Facebook, Twitter, Instagram, Snapchat, LinkedIn, Pinterest, the list goes on and on and on. The reality is that the vast majority of Americans spend a considerable amount of time online, so much so that the average consumer is constantly bombarded by information.
For a business, standing out in social media requires some skill, a little luck, and implementing the industry’s best practices. Below are some recommendations for optimizing your online presence, building trust with your audience, and ultimately converting clicks into profit.
Customers have expectations for quick responses, especially when it comes to complaints. Negative feedback must be addressed, especially in a public setting. Acknowledge the hurt feelings, tell the customer how much she is valued, and offer a solution. Then try to take it to a private message as quickly as possible and resolve it there. Be genuine and sincere. And whatever the feedback, always try to respond back to it, even if it is as simple as saying “thank you.”
Blessed are the brief:
The scarcest resource of our time is “time.” Twitter’s popularity lies in its brevity and 140-character limit. People no longer have the luxury (or the patience) of reading a long article. Consumers want brief, to-the-point, striking content. Pictures and engaging, snappy captions are best. Ideas for longer posts don’t belong in a Facebook status update. Keep them for a blog on the company’s website.
When creating social media posts, give people something to talk about. Today’s social media user is looking to be a part of the conversation. We all want to feel included. Ask questions and post content consumers are interested in, related to the business. For example, a donut shop might post a poll asking customers about their favorite donut flavor. Or an accounting firm can upload a screenshot from a scary movie and write below, “Don’t be afraid this tax season. Come visit us at Acme CPA.” Engagement can be about news, the company’s industry, photos, info-graphics, promotions or questions. The options are endless.
Regularly posting on social media and engaging with customers on social media is a great place to start. But to really see success, companies should be providing users with information on the right action to take, based on your post. That could be as simple as asking them to share, retweet, or comment. Or maybe ask that they try a featured product, or directing them to the company website. Whatever it is, be sure include a call-to-action on social media posts. Let consumers use their network to expand the organic reach of social media. Give them a reason to mention the company brand and refer others to the business.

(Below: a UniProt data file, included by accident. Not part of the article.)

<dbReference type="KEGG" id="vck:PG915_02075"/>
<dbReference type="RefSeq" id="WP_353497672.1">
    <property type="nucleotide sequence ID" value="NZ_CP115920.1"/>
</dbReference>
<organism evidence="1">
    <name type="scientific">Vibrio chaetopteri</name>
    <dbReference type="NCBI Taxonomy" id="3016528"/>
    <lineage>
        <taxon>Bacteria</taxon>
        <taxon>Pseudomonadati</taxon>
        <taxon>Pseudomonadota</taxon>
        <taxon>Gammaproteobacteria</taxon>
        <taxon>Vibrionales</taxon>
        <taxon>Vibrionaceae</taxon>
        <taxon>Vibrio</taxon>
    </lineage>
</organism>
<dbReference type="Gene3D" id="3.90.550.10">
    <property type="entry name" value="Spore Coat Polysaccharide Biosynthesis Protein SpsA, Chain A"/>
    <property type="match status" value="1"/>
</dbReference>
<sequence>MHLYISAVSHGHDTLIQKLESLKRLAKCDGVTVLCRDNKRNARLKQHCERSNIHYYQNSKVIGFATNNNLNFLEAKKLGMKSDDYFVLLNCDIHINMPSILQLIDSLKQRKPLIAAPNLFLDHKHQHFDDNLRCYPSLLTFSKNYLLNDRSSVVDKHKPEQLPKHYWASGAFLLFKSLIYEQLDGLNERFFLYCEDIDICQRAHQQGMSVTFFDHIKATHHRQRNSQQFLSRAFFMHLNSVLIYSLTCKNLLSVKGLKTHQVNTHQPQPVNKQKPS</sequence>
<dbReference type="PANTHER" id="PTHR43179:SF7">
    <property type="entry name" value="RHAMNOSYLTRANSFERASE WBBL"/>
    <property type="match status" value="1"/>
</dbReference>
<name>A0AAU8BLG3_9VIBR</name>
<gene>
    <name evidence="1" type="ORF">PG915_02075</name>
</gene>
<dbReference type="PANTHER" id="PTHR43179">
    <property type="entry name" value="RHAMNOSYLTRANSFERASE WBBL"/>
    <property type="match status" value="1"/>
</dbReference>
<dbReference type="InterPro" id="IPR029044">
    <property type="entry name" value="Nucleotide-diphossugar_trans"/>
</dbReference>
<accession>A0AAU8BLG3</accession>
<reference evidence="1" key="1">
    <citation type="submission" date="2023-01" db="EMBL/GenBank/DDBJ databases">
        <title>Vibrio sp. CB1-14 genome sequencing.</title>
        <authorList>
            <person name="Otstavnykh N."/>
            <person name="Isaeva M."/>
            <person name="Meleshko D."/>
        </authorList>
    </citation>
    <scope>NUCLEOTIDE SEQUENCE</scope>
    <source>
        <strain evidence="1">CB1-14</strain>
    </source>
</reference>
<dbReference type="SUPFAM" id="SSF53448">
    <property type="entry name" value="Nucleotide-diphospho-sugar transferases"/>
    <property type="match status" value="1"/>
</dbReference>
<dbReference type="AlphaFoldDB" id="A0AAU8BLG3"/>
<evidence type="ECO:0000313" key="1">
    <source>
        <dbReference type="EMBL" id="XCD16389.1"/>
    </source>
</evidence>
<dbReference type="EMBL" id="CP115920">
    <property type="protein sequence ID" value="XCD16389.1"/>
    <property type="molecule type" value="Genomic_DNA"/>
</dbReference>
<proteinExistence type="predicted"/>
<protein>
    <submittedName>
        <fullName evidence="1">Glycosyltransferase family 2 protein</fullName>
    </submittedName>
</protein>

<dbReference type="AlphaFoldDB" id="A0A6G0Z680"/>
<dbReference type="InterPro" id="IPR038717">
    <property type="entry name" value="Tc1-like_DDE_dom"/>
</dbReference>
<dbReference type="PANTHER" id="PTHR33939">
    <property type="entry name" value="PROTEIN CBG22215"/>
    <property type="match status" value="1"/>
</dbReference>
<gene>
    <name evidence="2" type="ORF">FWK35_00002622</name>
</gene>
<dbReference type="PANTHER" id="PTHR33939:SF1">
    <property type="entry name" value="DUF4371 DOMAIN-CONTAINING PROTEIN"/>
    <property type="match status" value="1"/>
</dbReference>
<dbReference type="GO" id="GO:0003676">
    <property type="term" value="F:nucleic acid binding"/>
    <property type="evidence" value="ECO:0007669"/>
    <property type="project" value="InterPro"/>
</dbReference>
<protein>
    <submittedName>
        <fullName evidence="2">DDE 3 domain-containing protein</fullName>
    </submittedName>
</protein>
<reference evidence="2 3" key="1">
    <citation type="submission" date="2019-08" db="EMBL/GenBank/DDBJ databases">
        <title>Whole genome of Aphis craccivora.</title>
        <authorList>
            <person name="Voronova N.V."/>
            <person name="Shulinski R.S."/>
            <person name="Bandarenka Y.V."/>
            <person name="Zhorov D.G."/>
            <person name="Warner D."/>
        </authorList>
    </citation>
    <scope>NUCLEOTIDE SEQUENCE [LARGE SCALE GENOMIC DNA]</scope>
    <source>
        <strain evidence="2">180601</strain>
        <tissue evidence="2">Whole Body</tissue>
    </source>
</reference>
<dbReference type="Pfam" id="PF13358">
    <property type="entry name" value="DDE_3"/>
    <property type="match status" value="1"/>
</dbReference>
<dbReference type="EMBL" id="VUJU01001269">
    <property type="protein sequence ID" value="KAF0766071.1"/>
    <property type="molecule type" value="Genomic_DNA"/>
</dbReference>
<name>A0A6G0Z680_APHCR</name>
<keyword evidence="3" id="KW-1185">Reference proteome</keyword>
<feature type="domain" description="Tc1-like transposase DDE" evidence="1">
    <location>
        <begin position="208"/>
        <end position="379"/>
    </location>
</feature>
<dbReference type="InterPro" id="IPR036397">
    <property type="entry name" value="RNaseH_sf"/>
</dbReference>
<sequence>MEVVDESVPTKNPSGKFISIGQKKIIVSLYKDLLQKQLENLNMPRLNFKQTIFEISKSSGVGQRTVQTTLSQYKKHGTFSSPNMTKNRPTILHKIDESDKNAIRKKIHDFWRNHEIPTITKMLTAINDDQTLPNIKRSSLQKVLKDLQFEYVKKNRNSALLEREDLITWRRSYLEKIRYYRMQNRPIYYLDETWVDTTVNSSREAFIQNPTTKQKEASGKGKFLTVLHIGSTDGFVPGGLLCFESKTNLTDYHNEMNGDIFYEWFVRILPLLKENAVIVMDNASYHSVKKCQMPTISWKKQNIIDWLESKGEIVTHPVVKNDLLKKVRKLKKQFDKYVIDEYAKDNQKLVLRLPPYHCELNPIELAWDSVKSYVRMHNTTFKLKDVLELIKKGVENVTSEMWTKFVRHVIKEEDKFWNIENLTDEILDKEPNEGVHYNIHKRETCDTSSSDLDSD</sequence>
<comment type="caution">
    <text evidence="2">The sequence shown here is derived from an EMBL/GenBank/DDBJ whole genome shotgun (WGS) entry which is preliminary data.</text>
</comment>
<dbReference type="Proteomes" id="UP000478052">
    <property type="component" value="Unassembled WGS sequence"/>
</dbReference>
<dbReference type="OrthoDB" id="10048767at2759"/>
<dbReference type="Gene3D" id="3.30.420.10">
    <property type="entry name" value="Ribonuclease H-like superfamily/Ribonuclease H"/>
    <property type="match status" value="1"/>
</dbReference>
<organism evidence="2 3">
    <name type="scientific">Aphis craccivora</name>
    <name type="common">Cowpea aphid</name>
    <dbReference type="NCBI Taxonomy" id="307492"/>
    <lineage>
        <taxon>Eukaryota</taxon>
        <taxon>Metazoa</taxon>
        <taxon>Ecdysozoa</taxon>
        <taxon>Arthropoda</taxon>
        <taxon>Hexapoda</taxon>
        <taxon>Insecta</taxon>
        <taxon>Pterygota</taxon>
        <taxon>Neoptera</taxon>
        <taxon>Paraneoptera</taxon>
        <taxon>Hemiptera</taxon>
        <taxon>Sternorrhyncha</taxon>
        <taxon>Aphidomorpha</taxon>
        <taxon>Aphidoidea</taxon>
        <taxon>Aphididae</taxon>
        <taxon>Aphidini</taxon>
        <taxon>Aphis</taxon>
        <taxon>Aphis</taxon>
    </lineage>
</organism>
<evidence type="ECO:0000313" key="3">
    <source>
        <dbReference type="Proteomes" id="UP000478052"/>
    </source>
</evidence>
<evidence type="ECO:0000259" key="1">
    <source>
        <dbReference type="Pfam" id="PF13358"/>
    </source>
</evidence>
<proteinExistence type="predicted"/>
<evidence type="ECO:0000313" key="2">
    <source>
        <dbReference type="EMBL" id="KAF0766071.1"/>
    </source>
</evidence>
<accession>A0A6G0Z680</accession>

Respect intellectual property rights:
From a practical perspective, organizations should be mindful and vigilant that content being posted does not accidentally infringe on another person’s intellectual property rights. This could expose even the smallest mom-and-pop store to legal liability. Nevertheless, copyright laws allow for the “fair use” of copyrighted material without securing the owner’s permission. This type of exception allows anyone to use the copyrighted material of another for use such as criticism, comment, news reporting, teaching, scholarship, or research. However, the first factor used to determine whether the use of another’s copyright falls under this exception is whether the use is for commercial vs. non-profit educational purposes. Accordingly, businesses should be careful relying on the protection of fair use when using another’s copyright.
Running a social media program can be incredibly time-consuming, but one way to save time is to automate parts of the process. Even small businesses and start-ups can pre-schedule social-media message and posts and re-share content at optimal times. There are several free and inexpensive programs available.
Behind-the-scenes insights build connection:
A great benefit of social media is that it allows the audience to get real-time access as to what it’s like to be a part of the company. This type of intimacy helps boost loyalty, which is turn, boosts sales. Consider posting about office dress up days, major milestones, job postings, events, and fun, goofy comments made around the water cooler.
Consistency is key:
Finally, social media is a social endeavor in and of itself. A company’s team should be involved in the conversations, but publicly it should speak with one voice. Limit the number of people with access to the social media platforms. And anytime someone with access leaves, immediately change the passwords. Because while it’s great to give life to a brand on social media, once something is posted, it can never be truly deleted.